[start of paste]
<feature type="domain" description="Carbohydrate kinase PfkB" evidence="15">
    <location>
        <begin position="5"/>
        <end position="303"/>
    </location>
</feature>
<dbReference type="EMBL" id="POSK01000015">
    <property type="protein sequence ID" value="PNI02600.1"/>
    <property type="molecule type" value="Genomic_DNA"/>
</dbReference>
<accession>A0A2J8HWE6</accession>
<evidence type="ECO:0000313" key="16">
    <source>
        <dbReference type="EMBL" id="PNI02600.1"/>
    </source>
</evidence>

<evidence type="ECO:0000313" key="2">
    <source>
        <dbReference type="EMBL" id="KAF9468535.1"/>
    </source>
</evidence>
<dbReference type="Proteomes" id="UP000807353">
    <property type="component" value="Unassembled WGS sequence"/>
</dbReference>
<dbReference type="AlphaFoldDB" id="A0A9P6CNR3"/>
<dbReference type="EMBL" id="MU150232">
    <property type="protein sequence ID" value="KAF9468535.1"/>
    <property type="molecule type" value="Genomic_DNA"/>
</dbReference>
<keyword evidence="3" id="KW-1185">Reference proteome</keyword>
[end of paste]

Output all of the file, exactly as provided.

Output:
<feature type="domain" description="Carbohydrate kinase PfkB" evidence="15">
    <location>
        <begin position="5"/>
        <end position="303"/>
    </location>
</feature>
<dbReference type="EMBL" id="POSK01000015">
    <property type="protein sequence ID" value="PNI02600.1"/>
    <property type="molecule type" value="Genomic_DNA"/>
</dbReference>
<accession>A0A2J8HWE6</accession>
<evidence type="ECO:0000313" key="16">
    <source>
        <dbReference type="EMBL" id="PNI02600.1"/>
    </source>
</evidence>

<evidence type="ECO:0000313" key="2">
    <source>
        <dbReference type="EMBL" id="KAF9468535.1"/>
    </source>
</evidence>
<dbReference type="Proteomes" id="UP000807353">
    <property type="component" value="Unassembled WGS sequence"/>
</dbReference>
<dbReference type="AlphaFoldDB" id="A0A9P6CNR3"/>
<dbReference type="EMBL" id="MU150232">
    <property type="protein sequence ID" value="KAF9468535.1"/>
    <property type="molecule type" value="Genomic_DNA"/>
</dbReference>
<keyword evidence="3" id="KW-1185">Reference proteome</keyword>